643

When comparing two strings in c# for equality, what is the difference between InvariantCulture and Ordinal comparison?

5
  • Maybe siao2.com/2004/12/29/344136.aspx ? (googled) Jan 29, 2009 at 18:30
  • 2
    For those using String1.Equals(String2, StringComparison.Ordinal), you better use String1 == String2 which is intrinsically String1.Equals(String2) and it is by default an ordinal case-sensitive comparison. Nov 5, 2014 at 12:53
  • 3
    @Ghasan Not sure if that makes == "better", but it is a) shorter, b) less explicit about what exactly it does and c) String1 can be null without the comparison throwing a NullReferenceException. Jul 28, 2015 at 4:18
  • 3
    @Ghasan the official MSDN Best Practices for Using Strings in the .NET Framework page (msdn.microsoft.com/en-us/library/…) recommends the usage of overloads that explicitly specify the StringComparison type. In the case of string comparison, it means String.Equals. Aug 12, 2016 at 11:00
  • 3
    @EugeneBeresovsky To avoid NullReferenceException you can simply use the static method: String.Equals(string1, string2, StringComparison.Ordinal). Aug 12, 2016 at 11:01

9 Answers 9

344

InvariantCulture

Uses a "standard" set of character orderings (a,b,c, ... etc.). This is in contrast to some specific locales, which may sort characters in different orders ('a-with-acute' may be before or after 'a', depending on the locale, and so on).

Ordinal

On the other hand, looks purely at the values of the raw byte(s) that represent the character.


There's a great sample at http://msdn.microsoft.com/en-us/library/e6883c06.aspx that shows the results of the various StringComparison values. All the way at the end, it shows (excerpted):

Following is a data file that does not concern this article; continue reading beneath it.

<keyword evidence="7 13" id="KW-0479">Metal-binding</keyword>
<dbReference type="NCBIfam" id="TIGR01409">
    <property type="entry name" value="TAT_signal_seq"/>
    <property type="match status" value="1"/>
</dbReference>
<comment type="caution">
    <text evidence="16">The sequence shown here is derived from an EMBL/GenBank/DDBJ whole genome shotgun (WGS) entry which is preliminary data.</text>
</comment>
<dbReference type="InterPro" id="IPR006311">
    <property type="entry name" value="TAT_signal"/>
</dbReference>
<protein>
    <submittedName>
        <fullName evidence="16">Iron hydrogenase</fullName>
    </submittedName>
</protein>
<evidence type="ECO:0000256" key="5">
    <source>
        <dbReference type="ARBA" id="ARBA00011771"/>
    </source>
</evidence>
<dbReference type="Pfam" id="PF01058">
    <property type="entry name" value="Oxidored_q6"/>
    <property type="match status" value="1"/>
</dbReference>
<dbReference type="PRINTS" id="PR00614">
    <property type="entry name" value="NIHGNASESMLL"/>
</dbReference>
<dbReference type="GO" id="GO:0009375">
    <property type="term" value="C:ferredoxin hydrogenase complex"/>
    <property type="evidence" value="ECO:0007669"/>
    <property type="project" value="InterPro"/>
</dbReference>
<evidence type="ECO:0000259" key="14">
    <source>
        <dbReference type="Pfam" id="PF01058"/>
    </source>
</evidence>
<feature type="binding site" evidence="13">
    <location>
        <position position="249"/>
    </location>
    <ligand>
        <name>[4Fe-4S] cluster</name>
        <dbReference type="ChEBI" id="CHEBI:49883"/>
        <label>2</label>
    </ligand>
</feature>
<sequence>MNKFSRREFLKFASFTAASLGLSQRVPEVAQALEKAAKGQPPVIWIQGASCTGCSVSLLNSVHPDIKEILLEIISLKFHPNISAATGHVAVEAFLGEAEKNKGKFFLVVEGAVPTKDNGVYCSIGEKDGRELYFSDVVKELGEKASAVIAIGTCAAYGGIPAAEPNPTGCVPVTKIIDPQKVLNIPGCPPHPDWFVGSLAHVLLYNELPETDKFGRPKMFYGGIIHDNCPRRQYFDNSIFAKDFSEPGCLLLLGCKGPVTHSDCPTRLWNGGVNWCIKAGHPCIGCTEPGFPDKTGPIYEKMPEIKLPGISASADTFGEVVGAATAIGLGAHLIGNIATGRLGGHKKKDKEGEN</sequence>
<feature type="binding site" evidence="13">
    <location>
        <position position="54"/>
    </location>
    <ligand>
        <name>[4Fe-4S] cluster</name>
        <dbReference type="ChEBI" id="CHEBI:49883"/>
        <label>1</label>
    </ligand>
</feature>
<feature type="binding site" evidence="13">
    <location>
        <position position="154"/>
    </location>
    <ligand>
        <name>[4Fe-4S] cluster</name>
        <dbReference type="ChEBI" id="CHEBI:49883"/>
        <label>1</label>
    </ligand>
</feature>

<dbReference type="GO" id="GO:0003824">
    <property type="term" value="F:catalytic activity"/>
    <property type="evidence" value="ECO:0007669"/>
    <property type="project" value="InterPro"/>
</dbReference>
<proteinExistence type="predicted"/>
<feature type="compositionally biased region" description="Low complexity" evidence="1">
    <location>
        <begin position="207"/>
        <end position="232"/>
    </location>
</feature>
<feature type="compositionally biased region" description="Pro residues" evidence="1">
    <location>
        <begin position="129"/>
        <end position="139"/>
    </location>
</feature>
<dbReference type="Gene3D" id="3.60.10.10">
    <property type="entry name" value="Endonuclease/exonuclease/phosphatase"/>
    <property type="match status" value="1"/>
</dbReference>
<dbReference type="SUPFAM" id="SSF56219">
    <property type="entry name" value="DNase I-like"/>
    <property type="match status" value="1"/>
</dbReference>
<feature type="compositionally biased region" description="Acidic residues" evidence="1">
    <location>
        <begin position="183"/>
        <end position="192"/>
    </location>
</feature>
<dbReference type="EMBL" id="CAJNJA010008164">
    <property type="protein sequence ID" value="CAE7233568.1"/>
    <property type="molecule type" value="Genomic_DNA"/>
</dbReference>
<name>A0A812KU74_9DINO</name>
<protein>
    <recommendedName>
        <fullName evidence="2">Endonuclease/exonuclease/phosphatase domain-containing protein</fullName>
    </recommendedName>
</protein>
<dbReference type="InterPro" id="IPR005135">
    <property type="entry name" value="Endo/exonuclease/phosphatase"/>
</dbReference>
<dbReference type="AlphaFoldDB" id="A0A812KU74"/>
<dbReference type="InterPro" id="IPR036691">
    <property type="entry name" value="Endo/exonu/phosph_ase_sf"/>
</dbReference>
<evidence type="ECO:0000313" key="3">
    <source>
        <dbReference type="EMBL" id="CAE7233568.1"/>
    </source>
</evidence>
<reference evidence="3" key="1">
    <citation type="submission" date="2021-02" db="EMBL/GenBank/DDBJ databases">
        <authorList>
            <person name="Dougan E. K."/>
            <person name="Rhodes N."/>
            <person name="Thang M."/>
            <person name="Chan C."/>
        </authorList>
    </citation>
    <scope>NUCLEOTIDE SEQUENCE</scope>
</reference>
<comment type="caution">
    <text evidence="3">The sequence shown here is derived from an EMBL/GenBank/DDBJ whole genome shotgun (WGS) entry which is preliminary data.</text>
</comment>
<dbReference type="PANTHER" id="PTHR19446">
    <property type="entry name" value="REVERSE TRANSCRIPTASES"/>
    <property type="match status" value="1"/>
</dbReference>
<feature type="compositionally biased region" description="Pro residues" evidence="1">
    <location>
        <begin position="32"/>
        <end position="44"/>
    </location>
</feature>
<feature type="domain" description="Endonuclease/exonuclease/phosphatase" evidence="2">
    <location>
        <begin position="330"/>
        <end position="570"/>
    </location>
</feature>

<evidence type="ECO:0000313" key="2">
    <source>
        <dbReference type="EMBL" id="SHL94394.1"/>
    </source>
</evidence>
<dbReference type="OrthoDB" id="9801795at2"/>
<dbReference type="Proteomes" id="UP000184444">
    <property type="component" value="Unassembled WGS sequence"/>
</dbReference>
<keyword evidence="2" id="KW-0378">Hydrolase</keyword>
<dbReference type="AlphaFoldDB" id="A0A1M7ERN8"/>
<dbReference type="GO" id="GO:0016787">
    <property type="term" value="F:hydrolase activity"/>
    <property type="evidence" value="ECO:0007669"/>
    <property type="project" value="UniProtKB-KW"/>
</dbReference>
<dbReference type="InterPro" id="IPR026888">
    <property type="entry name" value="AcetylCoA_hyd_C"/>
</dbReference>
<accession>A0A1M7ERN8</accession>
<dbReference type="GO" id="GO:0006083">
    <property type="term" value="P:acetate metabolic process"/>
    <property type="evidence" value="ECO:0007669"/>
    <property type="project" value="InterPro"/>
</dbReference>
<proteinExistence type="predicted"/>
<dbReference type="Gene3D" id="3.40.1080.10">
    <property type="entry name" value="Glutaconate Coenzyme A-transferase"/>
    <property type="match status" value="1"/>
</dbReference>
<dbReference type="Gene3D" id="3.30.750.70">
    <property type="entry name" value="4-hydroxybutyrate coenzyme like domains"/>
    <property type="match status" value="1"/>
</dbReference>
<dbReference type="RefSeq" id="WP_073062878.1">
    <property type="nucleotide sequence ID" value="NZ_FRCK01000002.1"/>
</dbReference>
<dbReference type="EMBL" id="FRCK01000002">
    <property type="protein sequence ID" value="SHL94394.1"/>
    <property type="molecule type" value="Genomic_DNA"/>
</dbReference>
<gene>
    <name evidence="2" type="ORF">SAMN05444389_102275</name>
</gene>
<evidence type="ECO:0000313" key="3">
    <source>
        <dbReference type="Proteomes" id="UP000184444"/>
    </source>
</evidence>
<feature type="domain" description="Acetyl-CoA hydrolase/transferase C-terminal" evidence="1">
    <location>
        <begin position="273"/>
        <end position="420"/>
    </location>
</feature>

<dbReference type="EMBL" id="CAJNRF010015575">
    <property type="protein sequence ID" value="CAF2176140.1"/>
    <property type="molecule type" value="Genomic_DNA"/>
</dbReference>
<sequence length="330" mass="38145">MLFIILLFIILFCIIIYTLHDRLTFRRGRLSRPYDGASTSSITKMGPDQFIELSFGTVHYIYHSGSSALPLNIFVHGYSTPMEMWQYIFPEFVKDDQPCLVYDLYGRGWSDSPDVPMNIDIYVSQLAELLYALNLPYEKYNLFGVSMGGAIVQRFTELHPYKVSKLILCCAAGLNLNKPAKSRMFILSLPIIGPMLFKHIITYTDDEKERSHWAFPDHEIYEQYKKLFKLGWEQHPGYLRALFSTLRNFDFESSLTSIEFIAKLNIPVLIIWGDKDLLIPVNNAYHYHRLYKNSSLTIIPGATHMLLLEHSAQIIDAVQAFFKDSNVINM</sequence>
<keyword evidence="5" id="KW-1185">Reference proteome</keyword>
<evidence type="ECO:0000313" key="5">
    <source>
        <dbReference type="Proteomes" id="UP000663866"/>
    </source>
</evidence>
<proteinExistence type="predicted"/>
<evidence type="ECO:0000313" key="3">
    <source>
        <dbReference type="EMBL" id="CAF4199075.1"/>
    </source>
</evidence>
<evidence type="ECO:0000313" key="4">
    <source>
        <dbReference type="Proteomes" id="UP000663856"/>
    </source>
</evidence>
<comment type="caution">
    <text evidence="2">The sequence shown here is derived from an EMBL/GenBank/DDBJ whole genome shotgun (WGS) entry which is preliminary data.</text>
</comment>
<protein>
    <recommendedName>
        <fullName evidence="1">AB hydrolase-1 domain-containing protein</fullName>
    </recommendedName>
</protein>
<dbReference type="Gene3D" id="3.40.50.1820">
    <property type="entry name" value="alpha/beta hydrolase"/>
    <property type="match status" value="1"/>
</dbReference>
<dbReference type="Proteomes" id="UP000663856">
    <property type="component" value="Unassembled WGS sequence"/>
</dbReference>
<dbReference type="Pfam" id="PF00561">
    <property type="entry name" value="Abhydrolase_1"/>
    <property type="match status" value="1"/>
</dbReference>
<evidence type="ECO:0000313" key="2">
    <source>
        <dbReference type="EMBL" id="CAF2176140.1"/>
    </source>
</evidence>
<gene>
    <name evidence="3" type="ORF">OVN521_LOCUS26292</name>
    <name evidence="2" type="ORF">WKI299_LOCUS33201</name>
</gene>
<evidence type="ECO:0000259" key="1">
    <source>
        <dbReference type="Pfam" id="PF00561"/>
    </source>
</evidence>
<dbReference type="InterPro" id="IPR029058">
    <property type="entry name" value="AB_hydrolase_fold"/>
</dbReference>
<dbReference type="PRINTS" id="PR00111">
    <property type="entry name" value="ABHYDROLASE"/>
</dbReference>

StringComparison.InvariantCulture:
LATIN SMALL LETTER I (U+0069) is less than LATIN SMALL LETTER DOTLESS I (U+0131)
LATIN SMALL LETTER I (U+0069) is less than LATIN CAPITAL LETTER I (U+0049)
LATIN SMALL LETTER DOTLESS I (U+0131) is greater than LATIN CAPITAL LETTER I (U+0049)

StringComparison.Ordinal:
LATIN SMALL LETTER I (U+0069) is less than LATIN SMALL LETTER DOTLESS I (U+0131)
LATIN SMALL LETTER I (U+0069) is greater than LATIN CAPITAL LETTER I (U+0049)
LATIN SMALL LETTER DOTLESS I (U+0131) is greater than LATIN CAPITAL LETTER I (U+0049)

You can see that where InvariantCulture yields (U+0069, U+0049, U+00131), Ordinal yields (U+0049, U+0069, U+00131).

10
  • 32
    Ordinal comparison looks at the code points, not the bytes.
    – Joey
    Jan 23, 2012 at 10:16
  • 175
    I feel like is useful information, but does not actually answer the question. When determining Equality of two strings, is there any reason to use InvarintCulture instead of Ordinal? It seems that InvariantCulture would be used to Sort strings, and Ordinal should be used for Equality checking (we don't care that accented-a comes before or after a, it's simply different). Though, I myself am a little unsure of this point.
    – MPavlak
    Mar 21, 2012 at 16:32
  • 21
    See msdn.microsoft.com/en-us/library/ms230117%28v=vs.90%29.aspx and notice that string normalization and ordinal comparison is recommended.
    – MPavlak
    Mar 21, 2012 at 16:54
  • 27
    Ordinal is much quicker
    – Darren
    Feb 27, 2014 at 7:26
  • 10
    There is good performance test results published C# String Comparision Tests which tells the performance of each different string comparision methods and their time.
    – Kumar C
    Dec 13, 2014 at 22:44
329

It does matter, for example - there is a thing called character expansion

var s1 = "Strasse";